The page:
Which Description is an Example of Direct Characterization Apex

Which Description is an Example of Direct Characterization Apex

Definition of Direct Label

Straight characterization means the manner an author or another graphic symbol within the story describes or reveals a grapheme, through the employ of descriptive adjectives, epithets, or phrases. In other words, straight characterization happens when a writer reveals traits of a graphic symbol in a straightforward manner, or through comments made by some other character involved with him in the storyline.

Straight characterization helps the readers sympathize the type of character they are going to read about. For instance, in Arthur Miller’s
The Crucible, he describes his character John Proctor in this way: “He was the kind of man – powerful of torso, even-tempered, and not hands led – who cannot refuse support to partisans without cartoon their deepest resentment.”

Examples of Direct Characterization in Literature

Case #1:
The Most Unsafe Game
(By Richard Connell)

“The offset affair Rainsford’s eyes discerned was the largest man Rainsford had ever seen – a gigantic creature, solidly made and black bearded to the waist. …

” ‘Ivan is an incredibly potent fellow,’ remarked the general, ‘but he has the misfortune to be deaf and dumb. A elementary swain, but, I’m agape, like all his race, a scrap of a savage.’ “

The to a higher place passage shows a good instance of a direct label. Here Zaroff has explicitly described another character Ivan in the story
The Nigh Dangerous Game, leaving readers with no more than questions nigh him. Ivan is a muscular, huge man, having a long blackness beard. He is deaf and dumb, all the same strong, Zaroff says.

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Example #ii:
The Old Man and the Sea
(by Earnest Hemingway)

“The old man was thin and gaunt with deep wrinkles in the back of his neck. The brown blotches of the benevolent skin cancer the lord’s day brings from its reflection on the tropic sea were on his cheek … Everything about him was old except his eyes and they were the same color as the sea and were cheerful and undefeated.”

Hemingway uses the method of direct characterization to draw the one-time man’s personality traits, peculiarly the vivid optics of his main character, the quondam man, Santiago in his novel.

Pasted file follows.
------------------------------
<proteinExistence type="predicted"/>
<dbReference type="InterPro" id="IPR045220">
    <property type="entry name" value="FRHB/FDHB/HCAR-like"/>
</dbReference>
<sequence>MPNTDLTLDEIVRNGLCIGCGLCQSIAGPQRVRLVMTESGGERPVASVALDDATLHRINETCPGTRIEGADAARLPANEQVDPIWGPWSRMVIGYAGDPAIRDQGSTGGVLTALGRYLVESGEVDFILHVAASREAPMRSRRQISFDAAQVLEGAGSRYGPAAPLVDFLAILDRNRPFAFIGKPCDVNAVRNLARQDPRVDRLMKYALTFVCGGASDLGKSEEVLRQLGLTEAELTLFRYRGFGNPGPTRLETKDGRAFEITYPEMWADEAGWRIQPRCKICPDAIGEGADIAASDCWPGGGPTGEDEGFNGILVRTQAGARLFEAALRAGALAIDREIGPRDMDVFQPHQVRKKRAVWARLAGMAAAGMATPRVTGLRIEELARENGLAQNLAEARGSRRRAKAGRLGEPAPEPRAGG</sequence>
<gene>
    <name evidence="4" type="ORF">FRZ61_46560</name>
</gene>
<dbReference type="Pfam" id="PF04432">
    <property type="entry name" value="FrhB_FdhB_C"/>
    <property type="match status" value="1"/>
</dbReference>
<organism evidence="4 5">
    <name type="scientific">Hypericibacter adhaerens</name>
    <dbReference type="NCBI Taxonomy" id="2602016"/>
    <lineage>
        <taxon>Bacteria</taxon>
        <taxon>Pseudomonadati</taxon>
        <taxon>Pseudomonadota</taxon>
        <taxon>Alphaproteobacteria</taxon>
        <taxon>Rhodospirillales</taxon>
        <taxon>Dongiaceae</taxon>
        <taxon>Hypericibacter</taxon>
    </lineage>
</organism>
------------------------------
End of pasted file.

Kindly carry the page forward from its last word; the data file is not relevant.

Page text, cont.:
Instance #iii:
Hedda Gabler
(past Henrik Ibsen)

“MISS JULIANA TESMAN, with her bonnet on a carrying a parasol, comes in from the hall, followed by BERTA, who carries a bouquet wrapped in paper. MISS TESMAN is a comely and pleasant- looking lady of about sixty-five. She is nicely just just dressed in a grey walking-costume. BERTA is a middle-aged adult female of plain and rather countrified appearance…GEORGE TESMAN comes from the right into the inner room … He is a middle-sized, immature-looking man … He wears spectacles, and is somewhat carelessly dressed in comfortable indoor clothes.”

In this excerpt, Henrik Ibsen has described three characters: Miss Tesman, Berta, and George Tesman. He has clearly shown their personalities and mannerism through straight characterization.

Case #4:
Pride and Prejudice
(past Jane Austen)

“Mr. Bingley was expert-looking and gentlemanlike; he had a pleasant eyebrow, and easy, unaffected manners. … he was discovered to be proud, to exist above his company, and above being pleased; and not all his large estate in Derbyshire could and then salve him from having a virtually forbidding, disagreeable eyebrow, and being unworthy to be compared with his friend.”

Mr. Bingley, the romantic interest of Jane, and his friend, Mr. Darcey, are described in this excerpt through direct characterization. She has admired Mr. Bingley for his pleasant countenance, comparing him to Mr. Darcy.

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Instance #5:
The Canterbury Tales
(by Geoffrey Chaucer)

“He yaf nat of that text a pulled hen,
That seith that hunters ben nat hooly men,
Ne that a monk, whan he is recchelees…
His listen was balled, that shoon equally any glas,
And eek his face, as he hadde been enoynt.
His eyen stepe, and rollynge in his heed,
That stemed as a forneys of a leed;
His bootes souple, his hors in greet estaat.”

Through monk’south portrait, his physical and social life, readers see a satire of the religious figures that should live a proper monastic life of hard work and deprivation. This is the achievement of the description of Chaucer that he has described a grapheme through direct characterization.

Role of Direct Characterization

Direct characterization shows traits as well as motivation of a grapheme. Motivation can refer to desires, love, hate, or fear of the character. It is a crucial office that makes a story compelling. Descriptions about a character’south beliefs, appearance, way of speaking, interests, mannerisms, and other aspects describe the interest of the readers and make the characters seem real. Also, good descriptions develop readers’ stiff sense of interest in the story.

Which Description is an Example of Direct Characterization Apex

Source: https://literarydevices.net/direct-characterization/